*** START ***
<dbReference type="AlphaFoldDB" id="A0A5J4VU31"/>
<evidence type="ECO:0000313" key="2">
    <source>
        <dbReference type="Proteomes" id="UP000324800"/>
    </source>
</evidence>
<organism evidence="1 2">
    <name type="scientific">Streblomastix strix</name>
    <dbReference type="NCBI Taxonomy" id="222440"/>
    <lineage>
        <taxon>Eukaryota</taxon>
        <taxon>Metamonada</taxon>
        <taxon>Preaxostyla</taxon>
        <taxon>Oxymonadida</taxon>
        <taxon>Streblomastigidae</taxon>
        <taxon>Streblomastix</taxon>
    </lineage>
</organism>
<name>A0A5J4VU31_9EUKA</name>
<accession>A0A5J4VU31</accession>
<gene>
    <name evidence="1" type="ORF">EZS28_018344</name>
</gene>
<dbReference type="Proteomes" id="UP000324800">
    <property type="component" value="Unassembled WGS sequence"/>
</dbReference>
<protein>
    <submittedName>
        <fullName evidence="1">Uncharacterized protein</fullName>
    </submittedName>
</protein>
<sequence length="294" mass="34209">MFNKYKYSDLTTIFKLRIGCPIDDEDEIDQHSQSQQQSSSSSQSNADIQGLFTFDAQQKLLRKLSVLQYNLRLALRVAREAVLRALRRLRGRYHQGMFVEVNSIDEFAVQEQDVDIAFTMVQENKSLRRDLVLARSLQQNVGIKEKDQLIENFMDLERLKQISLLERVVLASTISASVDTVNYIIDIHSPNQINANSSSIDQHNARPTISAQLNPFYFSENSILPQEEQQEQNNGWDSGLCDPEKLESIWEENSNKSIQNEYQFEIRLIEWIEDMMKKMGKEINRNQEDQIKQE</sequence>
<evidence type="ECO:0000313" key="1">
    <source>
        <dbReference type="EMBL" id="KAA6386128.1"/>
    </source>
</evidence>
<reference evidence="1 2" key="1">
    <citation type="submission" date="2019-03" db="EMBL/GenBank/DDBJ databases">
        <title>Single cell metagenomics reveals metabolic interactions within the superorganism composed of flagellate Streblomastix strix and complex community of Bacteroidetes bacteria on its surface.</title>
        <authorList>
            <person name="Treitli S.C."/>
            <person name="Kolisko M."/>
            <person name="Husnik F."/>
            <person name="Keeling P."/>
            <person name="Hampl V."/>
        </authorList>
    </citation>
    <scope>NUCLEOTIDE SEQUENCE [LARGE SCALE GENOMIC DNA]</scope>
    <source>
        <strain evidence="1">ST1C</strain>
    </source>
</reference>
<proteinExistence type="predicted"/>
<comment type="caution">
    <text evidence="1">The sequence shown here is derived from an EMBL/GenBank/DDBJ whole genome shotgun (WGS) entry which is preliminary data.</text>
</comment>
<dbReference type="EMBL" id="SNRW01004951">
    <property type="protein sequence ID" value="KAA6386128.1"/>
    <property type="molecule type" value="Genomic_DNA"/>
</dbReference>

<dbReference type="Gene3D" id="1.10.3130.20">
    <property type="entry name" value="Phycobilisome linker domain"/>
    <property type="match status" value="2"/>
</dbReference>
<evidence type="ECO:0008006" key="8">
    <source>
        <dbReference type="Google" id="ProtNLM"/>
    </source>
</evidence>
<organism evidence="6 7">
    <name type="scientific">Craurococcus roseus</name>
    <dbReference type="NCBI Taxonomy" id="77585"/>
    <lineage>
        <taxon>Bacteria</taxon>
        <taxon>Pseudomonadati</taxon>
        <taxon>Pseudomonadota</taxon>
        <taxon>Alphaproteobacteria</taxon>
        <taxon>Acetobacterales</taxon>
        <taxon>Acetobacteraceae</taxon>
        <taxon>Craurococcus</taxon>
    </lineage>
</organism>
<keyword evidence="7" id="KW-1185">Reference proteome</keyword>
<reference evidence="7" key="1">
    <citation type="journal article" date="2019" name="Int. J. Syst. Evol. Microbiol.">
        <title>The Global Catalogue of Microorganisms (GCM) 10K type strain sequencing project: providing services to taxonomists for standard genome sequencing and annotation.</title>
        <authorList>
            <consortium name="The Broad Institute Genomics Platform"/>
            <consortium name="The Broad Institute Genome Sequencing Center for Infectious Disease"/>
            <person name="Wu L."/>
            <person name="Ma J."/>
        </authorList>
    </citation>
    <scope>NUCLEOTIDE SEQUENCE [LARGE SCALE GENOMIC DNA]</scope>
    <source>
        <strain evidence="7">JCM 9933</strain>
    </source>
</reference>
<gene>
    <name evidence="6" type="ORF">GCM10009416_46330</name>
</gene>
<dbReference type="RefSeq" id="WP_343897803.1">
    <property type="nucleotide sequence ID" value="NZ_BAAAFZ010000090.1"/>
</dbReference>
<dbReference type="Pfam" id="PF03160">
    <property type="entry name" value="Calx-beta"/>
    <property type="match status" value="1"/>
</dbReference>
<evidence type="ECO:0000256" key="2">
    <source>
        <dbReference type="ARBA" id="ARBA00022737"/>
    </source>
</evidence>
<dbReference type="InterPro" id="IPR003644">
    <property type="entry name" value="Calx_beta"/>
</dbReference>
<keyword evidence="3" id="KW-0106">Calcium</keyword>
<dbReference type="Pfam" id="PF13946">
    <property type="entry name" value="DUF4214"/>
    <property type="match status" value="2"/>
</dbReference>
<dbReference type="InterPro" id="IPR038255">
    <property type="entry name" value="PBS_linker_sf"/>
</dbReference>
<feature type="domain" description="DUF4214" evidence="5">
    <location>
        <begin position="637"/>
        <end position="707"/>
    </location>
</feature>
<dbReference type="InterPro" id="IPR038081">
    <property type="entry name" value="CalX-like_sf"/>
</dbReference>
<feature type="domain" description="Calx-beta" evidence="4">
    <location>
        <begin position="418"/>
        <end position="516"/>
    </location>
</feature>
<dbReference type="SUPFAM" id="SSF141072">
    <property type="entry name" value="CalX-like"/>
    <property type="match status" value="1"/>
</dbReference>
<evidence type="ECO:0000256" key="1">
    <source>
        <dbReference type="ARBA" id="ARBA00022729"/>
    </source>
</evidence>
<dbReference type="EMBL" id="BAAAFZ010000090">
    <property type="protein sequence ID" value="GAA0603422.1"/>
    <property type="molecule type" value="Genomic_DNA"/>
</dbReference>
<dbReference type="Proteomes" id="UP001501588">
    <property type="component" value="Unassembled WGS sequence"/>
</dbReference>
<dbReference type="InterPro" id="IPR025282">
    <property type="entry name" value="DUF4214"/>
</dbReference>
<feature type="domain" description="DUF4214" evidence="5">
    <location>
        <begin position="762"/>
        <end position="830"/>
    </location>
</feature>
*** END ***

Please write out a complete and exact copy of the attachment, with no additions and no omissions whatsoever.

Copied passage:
<dbReference type="AlphaFoldDB" id="A0A5J4VU31"/>
<evidence type="ECO:0000313" key="2">
    <source>
        <dbReference type="Proteomes" id="UP000324800"/>
    </source>
</evidence>
<organism evidence="1 2">
    <name type="scientific">Streblomastix strix</name>
    <dbReference type="NCBI Taxonomy" id="222440"/>
    <lineage>
        <taxon>Eukaryota</taxon>
        <taxon>Metamonada</taxon>
        <taxon>Preaxostyla</taxon>
        <taxon>Oxymonadida</taxon>
        <taxon>Streblomastigidae</taxon>
        <taxon>Streblomastix</taxon>
    </lineage>
</organism>
<name>A0A5J4VU31_9EUKA</name>
<accession>A0A5J4VU31</accession>
<gene>
    <name evidence="1" type="ORF">EZS28_018344</name>
</gene>
<dbReference type="Proteomes" id="UP000324800">
    <property type="component" value="Unassembled WGS sequence"/>
</dbReference>
<protein>
    <submittedName>
        <fullName evidence="1">Uncharacterized protein</fullName>
    </submittedName>
</protein>
<sequence length="294" mass="34209">MFNKYKYSDLTTIFKLRIGCPIDDEDEIDQHSQSQQQSSSSSQSNADIQGLFTFDAQQKLLRKLSVLQYNLRLALRVAREAVLRALRRLRGRYHQGMFVEVNSIDEFAVQEQDVDIAFTMVQENKSLRRDLVLARSLQQNVGIKEKDQLIENFMDLERLKQISLLERVVLASTISASVDTVNYIIDIHSPNQINANSSSIDQHNARPTISAQLNPFYFSENSILPQEEQQEQNNGWDSGLCDPEKLESIWEENSNKSIQNEYQFEIRLIEWIEDMMKKMGKEINRNQEDQIKQE</sequence>
<evidence type="ECO:0000313" key="1">
    <source>
        <dbReference type="EMBL" id="KAA6386128.1"/>
    </source>
</evidence>
<reference evidence="1 2" key="1">
    <citation type="submission" date="2019-03" db="EMBL/GenBank/DDBJ databases">
        <title>Single cell metagenomics reveals metabolic interactions within the superorganism composed of flagellate Streblomastix strix and complex community of Bacteroidetes bacteria on its surface.</title>
        <authorList>
            <person name="Treitli S.C."/>
            <person name="Kolisko M."/>
            <person name="Husnik F."/>
            <person name="Keeling P."/>
            <person name="Hampl V."/>
        </authorList>
    </citation>
    <scope>NUCLEOTIDE SEQUENCE [LARGE SCALE GENOMIC DNA]</scope>
    <source>
        <strain evidence="1">ST1C</strain>
    </source>
</reference>
<proteinExistence type="predicted"/>
<comment type="caution">
    <text evidence="1">The sequence shown here is derived from an EMBL/GenBank/DDBJ whole genome shotgun (WGS) entry which is preliminary data.</text>
</comment>
<dbReference type="EMBL" id="SNRW01004951">
    <property type="protein sequence ID" value="KAA6386128.1"/>
    <property type="molecule type" value="Genomic_DNA"/>
</dbReference>

<dbReference type="Gene3D" id="1.10.3130.20">
    <property type="entry name" value="Phycobilisome linker domain"/>
    <property type="match status" value="2"/>
</dbReference>
<evidence type="ECO:0008006" key="8">
    <source>
        <dbReference type="Google" id="ProtNLM"/>
    </source>
</evidence>
<organism evidence="6 7">
    <name type="scientific">Craurococcus roseus</name>
    <dbReference type="NCBI Taxonomy" id="77585"/>
    <lineage>
        <taxon>Bacteria</taxon>
        <taxon>Pseudomonadati</taxon>
        <taxon>Pseudomonadota</taxon>
        <taxon>Alphaproteobacteria</taxon>
        <taxon>Acetobacterales</taxon>
        <taxon>Acetobacteraceae</taxon>
        <taxon>Craurococcus</taxon>
    </lineage>
</organism>
<keyword evidence="7" id="KW-1185">Reference proteome</keyword>
<reference evidence="7" key="1">
    <citation type="journal article" date="2019" name="Int. J. Syst. Evol. Microbiol.">
        <title>The Global Catalogue of Microorganisms (GCM) 10K type strain sequencing project: providing services to taxonomists for standard genome sequencing and annotation.</title>
        <authorList>
            <consortium name="The Broad Institute Genomics Platform"/>
            <consortium name="The Broad Institute Genome Sequencing Center for Infectious Disease"/>
            <person name="Wu L."/>
            <person name="Ma J."/>
        </authorList>
    </citation>
    <scope>NUCLEOTIDE SEQUENCE [LARGE SCALE GENOMIC DNA]</scope>
    <source>
        <strain evidence="7">JCM 9933</strain>
    </source>
</reference>
<gene>
    <name evidence="6" type="ORF">GCM10009416_46330</name>
</gene>
<dbReference type="RefSeq" id="WP_343897803.1">
    <property type="nucleotide sequence ID" value="NZ_BAAAFZ010000090.1"/>
</dbReference>
<dbReference type="Pfam" id="PF03160">
    <property type="entry name" value="Calx-beta"/>
    <property type="match status" value="1"/>
</dbReference>
<evidence type="ECO:0000256" key="2">
    <source>
        <dbReference type="ARBA" id="ARBA00022737"/>
    </source>
</evidence>
<dbReference type="InterPro" id="IPR003644">
    <property type="entry name" value="Calx_beta"/>
</dbReference>
<keyword evidence="3" id="KW-0106">Calcium</keyword>
<dbReference type="Pfam" id="PF13946">
    <property type="entry name" value="DUF4214"/>
    <property type="match status" value="2"/>
</dbReference>
<dbReference type="InterPro" id="IPR038255">
    <property type="entry name" value="PBS_linker_sf"/>
</dbReference>
<feature type="domain" description="DUF4214" evidence="5">
    <location>
        <begin position="637"/>
        <end position="707"/>
    </location>
</feature>
<dbReference type="InterPro" id="IPR038081">
    <property type="entry name" value="CalX-like_sf"/>
</dbReference>
<feature type="domain" description="Calx-beta" evidence="4">
    <location>
        <begin position="418"/>
        <end position="516"/>
    </location>
</feature>
<dbReference type="SUPFAM" id="SSF141072">
    <property type="entry name" value="CalX-like"/>
    <property type="match status" value="1"/>
</dbReference>
<evidence type="ECO:0000256" key="1">
    <source>
        <dbReference type="ARBA" id="ARBA00022729"/>
    </source>
</evidence>
<dbReference type="EMBL" id="BAAAFZ010000090">
    <property type="protein sequence ID" value="GAA0603422.1"/>
    <property type="molecule type" value="Genomic_DNA"/>
</dbReference>
<dbReference type="Proteomes" id="UP001501588">
    <property type="component" value="Unassembled WGS sequence"/>
</dbReference>
<dbReference type="InterPro" id="IPR025282">
    <property type="entry name" value="DUF4214"/>
</dbReference>
<feature type="domain" description="DUF4214" evidence="5">
    <location>
        <begin position="762"/>
        <end position="830"/>
    </location>
</feature>